In Plato's Apology, Socrates declares:
Probably neither of us knows anything really worth knowing: but whereas this man imagines he knows, without really knowing, I, knowing nothing, do not even suppose I know. On this one point, at any rate, I appear to be a little wiser than he, because I do not even think I know things about which I know nothing.
First-order knowledge is important, but second-order knowledge of what one does or does not know is even more important: That is, it is essential to have what we might call “epistemic self-knowledge.” Scientists are knowledge-driven. That is why inductive methods are so popular in science. Knowledge is a good thing, but there are situations in which we require more – in which we require wisdom and thus epistemic self-knowledge. For example, when our theories fail to deliver results, when we are forced to find new theories or create new hypotheses, it is vital to know what one does not know.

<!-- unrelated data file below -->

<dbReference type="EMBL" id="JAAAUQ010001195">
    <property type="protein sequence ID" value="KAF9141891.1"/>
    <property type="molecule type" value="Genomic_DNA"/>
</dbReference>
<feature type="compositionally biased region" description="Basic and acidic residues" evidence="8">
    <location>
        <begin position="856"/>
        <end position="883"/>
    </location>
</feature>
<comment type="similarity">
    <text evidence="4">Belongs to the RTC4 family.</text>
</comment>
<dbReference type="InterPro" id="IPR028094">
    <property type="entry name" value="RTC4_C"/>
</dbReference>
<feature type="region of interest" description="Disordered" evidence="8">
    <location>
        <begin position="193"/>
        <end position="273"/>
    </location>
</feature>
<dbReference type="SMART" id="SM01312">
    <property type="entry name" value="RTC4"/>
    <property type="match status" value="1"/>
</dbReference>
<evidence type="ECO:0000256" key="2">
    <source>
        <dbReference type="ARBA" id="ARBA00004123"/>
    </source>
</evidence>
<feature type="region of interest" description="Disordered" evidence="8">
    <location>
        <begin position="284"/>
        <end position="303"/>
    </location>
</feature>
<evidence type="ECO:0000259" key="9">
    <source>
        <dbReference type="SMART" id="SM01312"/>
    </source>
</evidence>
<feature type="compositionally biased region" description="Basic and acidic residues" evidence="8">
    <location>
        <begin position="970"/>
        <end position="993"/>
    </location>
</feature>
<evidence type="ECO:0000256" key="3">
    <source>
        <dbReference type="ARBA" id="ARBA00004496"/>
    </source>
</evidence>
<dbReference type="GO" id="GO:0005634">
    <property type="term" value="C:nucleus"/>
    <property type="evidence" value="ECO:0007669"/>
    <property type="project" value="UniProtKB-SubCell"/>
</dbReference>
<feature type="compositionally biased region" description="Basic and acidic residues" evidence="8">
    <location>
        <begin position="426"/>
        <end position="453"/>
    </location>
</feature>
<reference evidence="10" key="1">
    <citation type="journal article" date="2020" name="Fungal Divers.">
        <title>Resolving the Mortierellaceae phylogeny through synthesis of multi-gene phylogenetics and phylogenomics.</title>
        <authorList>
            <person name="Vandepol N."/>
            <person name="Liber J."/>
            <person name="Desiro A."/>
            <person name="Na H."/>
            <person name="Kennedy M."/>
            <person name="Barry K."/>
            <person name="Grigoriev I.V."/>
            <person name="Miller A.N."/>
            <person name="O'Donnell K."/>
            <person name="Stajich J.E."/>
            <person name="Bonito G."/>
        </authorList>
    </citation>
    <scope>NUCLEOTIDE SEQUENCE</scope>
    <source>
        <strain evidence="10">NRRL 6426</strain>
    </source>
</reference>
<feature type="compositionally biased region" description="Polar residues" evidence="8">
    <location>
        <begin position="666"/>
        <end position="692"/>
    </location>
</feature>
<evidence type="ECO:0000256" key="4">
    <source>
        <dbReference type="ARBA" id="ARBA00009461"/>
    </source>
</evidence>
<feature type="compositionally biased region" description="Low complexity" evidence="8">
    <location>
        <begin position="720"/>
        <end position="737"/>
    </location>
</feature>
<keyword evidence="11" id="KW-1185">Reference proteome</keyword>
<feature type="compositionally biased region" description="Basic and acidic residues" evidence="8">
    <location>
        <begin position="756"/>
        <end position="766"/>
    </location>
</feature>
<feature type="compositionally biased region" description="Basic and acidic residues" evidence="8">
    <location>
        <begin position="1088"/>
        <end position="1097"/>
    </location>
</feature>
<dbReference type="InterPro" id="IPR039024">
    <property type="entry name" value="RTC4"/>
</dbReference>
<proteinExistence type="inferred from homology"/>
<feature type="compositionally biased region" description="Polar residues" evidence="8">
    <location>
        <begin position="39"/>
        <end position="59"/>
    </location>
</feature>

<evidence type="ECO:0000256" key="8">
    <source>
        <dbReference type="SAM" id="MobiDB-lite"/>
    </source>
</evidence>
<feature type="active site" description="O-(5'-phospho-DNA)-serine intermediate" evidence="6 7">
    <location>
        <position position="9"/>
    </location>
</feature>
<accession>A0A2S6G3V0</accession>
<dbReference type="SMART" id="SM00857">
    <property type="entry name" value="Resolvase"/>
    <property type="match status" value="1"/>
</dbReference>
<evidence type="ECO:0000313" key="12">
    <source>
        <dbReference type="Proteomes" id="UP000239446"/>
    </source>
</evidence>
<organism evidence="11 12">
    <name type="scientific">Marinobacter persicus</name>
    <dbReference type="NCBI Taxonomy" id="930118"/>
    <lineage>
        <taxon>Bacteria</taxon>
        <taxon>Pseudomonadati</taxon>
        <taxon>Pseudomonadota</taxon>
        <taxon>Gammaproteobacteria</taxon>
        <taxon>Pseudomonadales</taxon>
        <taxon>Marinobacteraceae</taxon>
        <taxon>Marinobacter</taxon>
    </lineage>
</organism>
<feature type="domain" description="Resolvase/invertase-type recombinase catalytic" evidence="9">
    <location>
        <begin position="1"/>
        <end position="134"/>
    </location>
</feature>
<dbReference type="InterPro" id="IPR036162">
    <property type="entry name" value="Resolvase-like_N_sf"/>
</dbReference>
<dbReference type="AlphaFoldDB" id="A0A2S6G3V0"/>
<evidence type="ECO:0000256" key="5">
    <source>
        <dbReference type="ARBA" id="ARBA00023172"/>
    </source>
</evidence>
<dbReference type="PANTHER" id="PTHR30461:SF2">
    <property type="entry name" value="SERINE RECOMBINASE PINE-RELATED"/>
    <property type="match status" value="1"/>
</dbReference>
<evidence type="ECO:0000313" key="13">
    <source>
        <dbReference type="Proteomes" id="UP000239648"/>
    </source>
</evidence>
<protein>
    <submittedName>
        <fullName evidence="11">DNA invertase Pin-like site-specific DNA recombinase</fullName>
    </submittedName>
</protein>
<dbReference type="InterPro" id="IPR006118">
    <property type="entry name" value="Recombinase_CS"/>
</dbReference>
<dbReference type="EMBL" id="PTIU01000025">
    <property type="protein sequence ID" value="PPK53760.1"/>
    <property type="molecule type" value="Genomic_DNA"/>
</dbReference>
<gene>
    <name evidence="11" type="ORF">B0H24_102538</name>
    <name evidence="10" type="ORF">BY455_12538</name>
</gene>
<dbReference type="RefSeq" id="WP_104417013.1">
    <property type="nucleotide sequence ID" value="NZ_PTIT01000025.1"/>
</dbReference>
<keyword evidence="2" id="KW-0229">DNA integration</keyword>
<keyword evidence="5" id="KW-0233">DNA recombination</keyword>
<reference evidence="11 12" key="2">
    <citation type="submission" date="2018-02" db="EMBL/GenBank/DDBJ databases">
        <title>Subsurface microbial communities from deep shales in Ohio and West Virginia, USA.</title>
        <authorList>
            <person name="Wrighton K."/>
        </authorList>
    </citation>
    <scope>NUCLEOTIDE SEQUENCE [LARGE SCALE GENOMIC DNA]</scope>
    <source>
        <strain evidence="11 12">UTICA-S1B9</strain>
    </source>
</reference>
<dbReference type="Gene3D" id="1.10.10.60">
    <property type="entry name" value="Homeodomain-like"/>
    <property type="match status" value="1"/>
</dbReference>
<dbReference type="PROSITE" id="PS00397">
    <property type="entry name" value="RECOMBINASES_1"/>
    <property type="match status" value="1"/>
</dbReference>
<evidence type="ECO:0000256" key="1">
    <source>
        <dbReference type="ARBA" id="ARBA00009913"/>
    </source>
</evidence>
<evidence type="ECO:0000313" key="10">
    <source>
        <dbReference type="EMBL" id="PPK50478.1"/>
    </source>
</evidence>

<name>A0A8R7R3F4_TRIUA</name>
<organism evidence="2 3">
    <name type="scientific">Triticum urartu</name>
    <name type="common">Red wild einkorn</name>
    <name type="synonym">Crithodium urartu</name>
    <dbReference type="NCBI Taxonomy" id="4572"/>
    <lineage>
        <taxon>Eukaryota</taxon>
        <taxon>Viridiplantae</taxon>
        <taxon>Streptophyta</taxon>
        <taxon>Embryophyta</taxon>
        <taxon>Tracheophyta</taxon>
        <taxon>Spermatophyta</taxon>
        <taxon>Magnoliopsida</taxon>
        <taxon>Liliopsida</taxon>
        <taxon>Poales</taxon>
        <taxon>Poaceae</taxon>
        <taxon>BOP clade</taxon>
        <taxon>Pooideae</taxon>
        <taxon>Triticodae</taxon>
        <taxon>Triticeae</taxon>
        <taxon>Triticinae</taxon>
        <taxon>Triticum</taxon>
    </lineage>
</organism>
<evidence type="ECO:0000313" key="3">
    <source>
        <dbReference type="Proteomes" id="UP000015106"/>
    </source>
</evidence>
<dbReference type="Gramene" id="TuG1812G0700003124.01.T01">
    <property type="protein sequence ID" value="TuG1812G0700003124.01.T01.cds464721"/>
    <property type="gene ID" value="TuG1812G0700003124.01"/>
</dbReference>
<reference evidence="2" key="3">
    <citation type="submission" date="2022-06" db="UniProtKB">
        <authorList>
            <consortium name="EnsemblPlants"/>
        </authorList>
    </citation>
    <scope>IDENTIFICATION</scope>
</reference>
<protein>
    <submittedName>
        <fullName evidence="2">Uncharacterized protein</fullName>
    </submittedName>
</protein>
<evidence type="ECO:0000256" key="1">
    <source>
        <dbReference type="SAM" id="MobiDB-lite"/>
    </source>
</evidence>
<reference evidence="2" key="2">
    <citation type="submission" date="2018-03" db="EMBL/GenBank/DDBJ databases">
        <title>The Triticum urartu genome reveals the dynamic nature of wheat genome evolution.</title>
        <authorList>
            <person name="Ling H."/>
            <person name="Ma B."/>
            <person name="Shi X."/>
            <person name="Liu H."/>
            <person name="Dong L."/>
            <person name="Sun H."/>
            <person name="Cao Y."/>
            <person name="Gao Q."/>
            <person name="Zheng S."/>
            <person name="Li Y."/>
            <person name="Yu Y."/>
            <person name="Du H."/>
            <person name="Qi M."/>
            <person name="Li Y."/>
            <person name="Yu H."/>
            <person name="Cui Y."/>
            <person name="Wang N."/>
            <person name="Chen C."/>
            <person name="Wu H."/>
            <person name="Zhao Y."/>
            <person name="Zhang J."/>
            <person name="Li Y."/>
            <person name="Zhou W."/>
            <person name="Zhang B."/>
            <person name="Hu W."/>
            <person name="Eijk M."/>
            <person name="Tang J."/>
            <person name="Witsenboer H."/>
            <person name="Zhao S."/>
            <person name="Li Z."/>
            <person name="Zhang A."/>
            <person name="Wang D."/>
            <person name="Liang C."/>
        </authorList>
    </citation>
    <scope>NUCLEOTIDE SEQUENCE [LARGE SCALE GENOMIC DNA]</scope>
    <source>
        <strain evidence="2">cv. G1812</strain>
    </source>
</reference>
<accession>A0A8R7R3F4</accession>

Indirectly, Socrates tells us something about rational decision making. When everything is propitious, when we can represent our knowledge and our values with unique probability distributions and precise utility functions, we can simply maximize expected utility. We can use one of the classical theories – for example, Ramsey's, or Savage's, or Jeffrey's theory. But when we are uncertain about the extent of our knowledge, when things are indeterminate, or when we are uncertain about our preferences, we know that the traditional theories will be of little or no use to us.